Post-delivery the Doctor Wants Me to Exercise

Photo courtesy of Kai Koehler

My doctor just gave me devastating news:

I am healthy enough to exercise.

Why, God? Why?!

For six beautiful weeks after giving birth, new mommies are on doctor’s orders not to move — or at least not to move much. Exercising is off-limits until our bodies have had a chance to heal from the trauma of labor. Let me repeat that: Exercising is off-limits. Have you ever heard a more beautiful sentence in your life? Move over, cellar door. H.L. Mencken may have deemed you the most beautiful compound noun in the English language, but saying “cellar door” has never made my heart sing like those lyrical three words: Exercising is off-limits.

Not that I would have been exercising if it had been permitted. During these past six weeks, I all but forgot that there was life outside tending to my son. I’ve been too busy obsessing over the baby to obsess about my waistline. Too busy wondering whether I am doing a good job. Too busy gritting my teeth through painful breast-feedings. Too busy talking myself out of checking to see whether the baby still is breathing, only to get up and check again the moment after I promised myself I wouldn’t. Fretting over the number on the scale was far outweighed by fretting over the number of diaper changes.

Six weeks post-delivery, I was getting used to my jelly belly. I wore the new rolls and folds like hard-earned battle scars, proof I had fought the good fight for indoctrination into club motherhood. I was accepting the inevitability of my new body when my OB-GYN, with her smug little face, broke the cataclysmic news that I’m healthy enough to exercise.

The horror! My doctor didn’t even have condolence balloons or anything. I mean, who just comes out and says something like that? You have to ease people into this type of devastation. No one ever can be prepared to hear such news, but it would’ve helped soften the blow if she’d said:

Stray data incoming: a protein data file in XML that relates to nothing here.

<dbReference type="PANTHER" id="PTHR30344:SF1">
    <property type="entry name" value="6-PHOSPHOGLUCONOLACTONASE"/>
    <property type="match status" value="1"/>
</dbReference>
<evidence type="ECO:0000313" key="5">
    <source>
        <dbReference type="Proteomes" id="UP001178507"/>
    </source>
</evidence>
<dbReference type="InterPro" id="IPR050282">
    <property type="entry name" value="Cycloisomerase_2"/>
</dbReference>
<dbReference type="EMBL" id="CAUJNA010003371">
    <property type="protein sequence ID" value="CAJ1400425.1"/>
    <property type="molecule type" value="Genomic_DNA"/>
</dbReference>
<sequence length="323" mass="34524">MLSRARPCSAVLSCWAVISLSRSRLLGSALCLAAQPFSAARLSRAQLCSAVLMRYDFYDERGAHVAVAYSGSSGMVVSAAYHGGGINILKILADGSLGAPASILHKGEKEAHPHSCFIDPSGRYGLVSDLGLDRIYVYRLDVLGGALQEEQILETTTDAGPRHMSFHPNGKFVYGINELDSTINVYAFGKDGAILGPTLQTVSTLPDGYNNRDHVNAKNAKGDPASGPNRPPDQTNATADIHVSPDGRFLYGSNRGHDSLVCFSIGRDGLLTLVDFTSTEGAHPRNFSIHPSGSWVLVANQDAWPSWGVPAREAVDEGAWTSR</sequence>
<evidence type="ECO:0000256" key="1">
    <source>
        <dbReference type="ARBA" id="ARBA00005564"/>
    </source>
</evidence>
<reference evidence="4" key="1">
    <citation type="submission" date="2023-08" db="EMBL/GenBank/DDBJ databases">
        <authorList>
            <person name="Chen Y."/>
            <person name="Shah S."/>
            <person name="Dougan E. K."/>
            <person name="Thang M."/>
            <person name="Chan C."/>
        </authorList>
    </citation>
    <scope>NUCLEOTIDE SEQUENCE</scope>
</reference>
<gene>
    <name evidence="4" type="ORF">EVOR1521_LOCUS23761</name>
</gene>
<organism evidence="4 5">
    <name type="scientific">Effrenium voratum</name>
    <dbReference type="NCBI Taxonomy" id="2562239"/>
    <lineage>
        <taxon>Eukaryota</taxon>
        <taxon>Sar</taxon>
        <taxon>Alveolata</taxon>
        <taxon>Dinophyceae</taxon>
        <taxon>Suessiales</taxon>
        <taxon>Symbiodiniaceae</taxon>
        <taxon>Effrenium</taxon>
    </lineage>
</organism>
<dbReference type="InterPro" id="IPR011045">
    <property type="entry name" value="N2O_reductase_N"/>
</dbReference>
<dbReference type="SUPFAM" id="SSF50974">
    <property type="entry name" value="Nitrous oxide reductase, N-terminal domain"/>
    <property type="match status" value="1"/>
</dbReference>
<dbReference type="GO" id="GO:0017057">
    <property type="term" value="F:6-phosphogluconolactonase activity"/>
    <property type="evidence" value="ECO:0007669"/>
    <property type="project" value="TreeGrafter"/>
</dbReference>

“Katiedid, sit down. I have some rather distressing news. This won’t be easy to hear, but as you know, I’ve given you an extensive full-body checkup, and tragically, your body has completely recovered from delivery. I’m prescribing 30 minutes of exercise three days a week. I’m so sorry. Is there someone you would like me to call?”

It’s not that I’m against the idea of exercise. I’ll have you know that I’m an avid 2 a.m. infomercial watcher. I’m more than eager to buy the latest twisty-turny tuchus tightener DVD. I even will call in the next 20 minutes to get a free tote bag, knowing full well that if I called the next day, the tacky tote still would be mine. That’s how committed I am to getting in shape! But my evil OB-GYN isn’t impressed by my proactive purchases. Rather, she harps on how I have to actually watch the exercise DVDs if I want them to do any good. Talk about a nitpicker! I really need to consider getting a new doctor. Mine doesn’t understand me at all.

I spoke to my mom after my six-week appointment and told her the harrowing news.

“She wants me to exercise,” I cried to my mom. “I’m just not motivated. I’ve got things to do — babies to burp, diapers to change. If I’m spending a million hours a day working out, I’ll miss time with my son. Child neglect is not a motivator.”

My mom laughed at me in the way mothers laugh at their daughters when they are being perhaps a tad bit dramatic.

“Why not let setting a good example for your son be a motivator?”

Darn. Valid point made, gauntlet thrown.

This weekend, I will consider taking the cellophane off my exercise DVDs. Who knows, I may even take them out of the box, put them in the DVD player and push play. But let’s not get too carried away. Baby steps. What I do promise to do is go shopping for new running shoes. And if I happen to, through no fault of my own, pass a triathlon sign-up sheet, my OB-GYN and mom might just find their names on the list. I’m sure they, too, would love the opportunity to lead by example.

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Chuck Briese, Oak Ridge Now

[avatar user="cbriese" size="thumbnail" align="left"] Chuck Briese has been a resident of South Montgomery County since 1988. He and his lovely and patient wife, Leslie, have six sons, with only one left to finish high school. Chuck has been a Cub Scout leader, a Little League baseball coach, a church youth leader, and a general troublemaker over the course of the past 25 years. He is obsessed with his lawn, and likes restaurants that serve food that fills up the plate. He has a tendency to tilt at windmills, which may explain why he started Oak Ridge Now.

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